I love exploring and going for walks, collecting little bits of treasure in my pockets, and I guess that enjoyment has carried over into what I make. I’m delighted by lost and found objects, and the fact that they are tied somewhere to someone else’s life: bus tickets, receipts, shopping lists, photographs. I get a buzz out of the idea of creating work that has all these layers of memory from different people. Other common sources are an assortment of magazines and books.
What inspires them?
So many things – the music I’m listening to while creating (often folk or ambient), colour, light, the possibility of communicating something resonant. When I was at university, I used to hang a big piece of butcher paper in my studio with a list of all the things that interested me. I still sort of do that mentally, and currently some things on that list would be moons, plants, ghosts, and houses. I feel like I should also mention this podcast from Radiolab called “Memory and Forgetting” that has really affected my work – it’s brilliant.
Who inspires you?
Other people’s work is always inspiring and I admire many photographers, painters, and illustrators – Irena Kielb, Sarah Kelk, and Nastia Sleptsova, to name a few. My friends and their individual worlds have probably impacted me more than they realise. I’m grateful to know so many beautiful kindred humans.
What’s your Achilles’ heel?
Probably taking on too much. I have an abundance of curiosities and so there are always things I’d like to learn more about or ideas I’d like to try. My lists are usually too long and I can often get overwhelmed.
What do you like to do when not making?
Travelling, volunteering on farms, hiking, gardening, writing letters, listening to music/podcasts, reading, watching films, cooking/baking, adventuring, playing, and going on lots of picnics.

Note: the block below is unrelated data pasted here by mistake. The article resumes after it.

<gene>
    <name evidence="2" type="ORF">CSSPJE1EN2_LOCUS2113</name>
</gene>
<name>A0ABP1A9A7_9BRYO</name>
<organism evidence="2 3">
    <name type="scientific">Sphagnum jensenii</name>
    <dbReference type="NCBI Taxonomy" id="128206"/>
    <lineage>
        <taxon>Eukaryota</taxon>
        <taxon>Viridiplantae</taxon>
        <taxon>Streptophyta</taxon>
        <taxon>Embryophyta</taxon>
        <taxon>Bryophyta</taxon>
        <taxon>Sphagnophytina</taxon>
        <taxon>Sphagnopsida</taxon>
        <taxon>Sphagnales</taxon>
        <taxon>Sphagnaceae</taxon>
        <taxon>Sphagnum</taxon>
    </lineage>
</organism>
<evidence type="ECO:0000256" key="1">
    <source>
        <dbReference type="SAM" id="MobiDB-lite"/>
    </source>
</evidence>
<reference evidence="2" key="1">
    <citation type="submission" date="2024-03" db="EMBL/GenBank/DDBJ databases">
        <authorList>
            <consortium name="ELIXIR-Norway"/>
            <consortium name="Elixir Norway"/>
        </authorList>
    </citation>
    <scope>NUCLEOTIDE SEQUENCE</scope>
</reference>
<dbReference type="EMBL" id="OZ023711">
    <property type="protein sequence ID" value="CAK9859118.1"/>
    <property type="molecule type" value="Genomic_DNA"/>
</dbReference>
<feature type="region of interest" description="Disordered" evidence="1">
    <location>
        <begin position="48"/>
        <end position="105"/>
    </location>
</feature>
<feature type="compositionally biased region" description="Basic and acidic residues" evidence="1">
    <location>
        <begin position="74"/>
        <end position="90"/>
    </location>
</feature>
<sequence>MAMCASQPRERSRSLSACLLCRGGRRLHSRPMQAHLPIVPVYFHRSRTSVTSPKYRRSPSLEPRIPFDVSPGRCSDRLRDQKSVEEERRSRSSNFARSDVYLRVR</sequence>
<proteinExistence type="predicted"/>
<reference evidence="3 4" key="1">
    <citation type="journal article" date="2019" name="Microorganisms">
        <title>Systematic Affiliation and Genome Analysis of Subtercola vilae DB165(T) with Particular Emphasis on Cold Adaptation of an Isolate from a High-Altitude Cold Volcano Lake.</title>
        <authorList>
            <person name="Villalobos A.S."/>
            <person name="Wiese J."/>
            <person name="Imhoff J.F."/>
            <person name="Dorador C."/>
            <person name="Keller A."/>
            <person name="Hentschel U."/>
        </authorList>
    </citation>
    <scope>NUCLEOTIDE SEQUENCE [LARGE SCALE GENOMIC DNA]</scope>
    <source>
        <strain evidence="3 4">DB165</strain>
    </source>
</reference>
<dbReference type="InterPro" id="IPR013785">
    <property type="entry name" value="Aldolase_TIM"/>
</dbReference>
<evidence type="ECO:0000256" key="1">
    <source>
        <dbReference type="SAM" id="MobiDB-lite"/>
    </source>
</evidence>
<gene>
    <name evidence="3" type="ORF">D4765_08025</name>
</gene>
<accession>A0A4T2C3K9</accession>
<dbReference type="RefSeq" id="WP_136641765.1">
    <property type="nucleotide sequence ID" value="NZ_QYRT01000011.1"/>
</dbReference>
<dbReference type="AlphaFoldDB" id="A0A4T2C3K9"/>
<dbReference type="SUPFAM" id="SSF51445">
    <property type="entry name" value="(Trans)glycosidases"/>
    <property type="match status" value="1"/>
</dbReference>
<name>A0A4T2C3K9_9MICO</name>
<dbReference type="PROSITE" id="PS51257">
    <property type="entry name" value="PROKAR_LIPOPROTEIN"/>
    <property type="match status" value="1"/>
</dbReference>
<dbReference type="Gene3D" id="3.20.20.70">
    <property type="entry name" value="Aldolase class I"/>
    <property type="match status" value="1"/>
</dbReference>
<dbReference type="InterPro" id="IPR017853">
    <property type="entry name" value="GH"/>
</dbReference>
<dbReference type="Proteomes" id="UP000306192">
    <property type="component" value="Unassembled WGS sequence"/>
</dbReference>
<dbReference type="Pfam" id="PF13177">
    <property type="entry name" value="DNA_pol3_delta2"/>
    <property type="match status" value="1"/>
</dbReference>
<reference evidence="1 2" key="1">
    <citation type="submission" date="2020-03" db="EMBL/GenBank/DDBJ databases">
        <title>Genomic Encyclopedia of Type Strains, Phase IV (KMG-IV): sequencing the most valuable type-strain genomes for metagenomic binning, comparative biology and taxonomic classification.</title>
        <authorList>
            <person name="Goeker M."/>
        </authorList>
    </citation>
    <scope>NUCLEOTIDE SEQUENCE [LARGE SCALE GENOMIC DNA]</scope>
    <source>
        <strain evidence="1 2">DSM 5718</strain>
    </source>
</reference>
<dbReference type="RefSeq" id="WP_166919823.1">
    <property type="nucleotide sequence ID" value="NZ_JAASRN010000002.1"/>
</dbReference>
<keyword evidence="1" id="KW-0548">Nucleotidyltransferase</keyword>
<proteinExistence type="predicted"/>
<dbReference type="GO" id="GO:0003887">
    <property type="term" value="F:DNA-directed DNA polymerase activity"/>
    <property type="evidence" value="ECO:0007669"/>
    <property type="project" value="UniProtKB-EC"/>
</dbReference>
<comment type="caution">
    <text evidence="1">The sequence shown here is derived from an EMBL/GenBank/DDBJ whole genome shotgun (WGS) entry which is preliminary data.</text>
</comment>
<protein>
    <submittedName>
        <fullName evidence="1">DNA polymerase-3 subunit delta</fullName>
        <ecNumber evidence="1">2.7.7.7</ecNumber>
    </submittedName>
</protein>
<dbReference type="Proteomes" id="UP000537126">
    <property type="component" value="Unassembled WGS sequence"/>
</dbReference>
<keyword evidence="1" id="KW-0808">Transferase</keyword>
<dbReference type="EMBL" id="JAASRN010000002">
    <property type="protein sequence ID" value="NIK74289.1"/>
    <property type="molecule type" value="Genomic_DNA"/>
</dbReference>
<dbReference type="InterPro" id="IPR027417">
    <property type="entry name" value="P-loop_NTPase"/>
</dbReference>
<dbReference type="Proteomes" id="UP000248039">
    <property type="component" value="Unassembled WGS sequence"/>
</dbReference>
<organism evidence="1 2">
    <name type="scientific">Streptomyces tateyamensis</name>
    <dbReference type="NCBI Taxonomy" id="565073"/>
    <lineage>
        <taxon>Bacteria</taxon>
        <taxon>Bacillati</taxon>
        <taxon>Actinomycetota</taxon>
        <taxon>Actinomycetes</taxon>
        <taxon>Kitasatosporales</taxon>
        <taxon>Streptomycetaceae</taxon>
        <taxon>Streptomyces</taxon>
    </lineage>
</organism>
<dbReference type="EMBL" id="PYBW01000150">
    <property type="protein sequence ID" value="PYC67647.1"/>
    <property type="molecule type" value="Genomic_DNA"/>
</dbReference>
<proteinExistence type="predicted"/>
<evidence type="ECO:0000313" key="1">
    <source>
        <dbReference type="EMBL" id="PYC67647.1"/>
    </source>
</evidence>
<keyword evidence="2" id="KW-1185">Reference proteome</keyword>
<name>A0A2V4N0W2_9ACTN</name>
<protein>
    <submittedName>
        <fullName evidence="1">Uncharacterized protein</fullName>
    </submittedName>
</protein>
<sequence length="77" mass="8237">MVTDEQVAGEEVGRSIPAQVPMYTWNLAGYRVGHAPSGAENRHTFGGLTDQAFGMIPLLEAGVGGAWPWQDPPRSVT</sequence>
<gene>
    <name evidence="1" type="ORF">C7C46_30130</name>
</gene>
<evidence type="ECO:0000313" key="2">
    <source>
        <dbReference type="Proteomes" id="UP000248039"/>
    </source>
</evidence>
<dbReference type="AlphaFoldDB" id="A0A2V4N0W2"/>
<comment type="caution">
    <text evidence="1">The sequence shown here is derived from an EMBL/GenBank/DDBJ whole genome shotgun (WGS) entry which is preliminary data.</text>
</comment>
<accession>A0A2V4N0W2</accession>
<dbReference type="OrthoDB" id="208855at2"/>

What was the first piece of art that had an impact on you?
Joe Sorren has a big mural painted in Flagstaff, Arizona that I always adored, called ‘The Veridic Gardens of Effie Leroux’. Even though my work ended up nothing like his, I remember identifying with his palette and tender narrative elements. Another significant one was ‘Shepherdess With Her Flock’ by French painter Jean-François Millet. Rauschenberg and Rothko were also big early influences.
Whose work would you love to own a piece of?
Anything by Andrew Wyeth.
What will 2017 bring?
I will be doing an artist residency (and perhaps an exhibition) in Sapporo, Japan for February and March. Mainly I’d like to continue exploring the abstract world, as possibilities and growth seem infinite. Illustration has regularly been something I enjoy doing, and will probably continue to do casually or when opportunities arise. At the moment, I’m trying to be intentional about integrating my travels with what I’m making. It’s challenging and still remains a struggle, but I’m persevering. In that spirit, I’m currently piecing together an experimental project combining travel, geocaching, benevolence, the postal service, and custom memory collages. To be unveiled soon!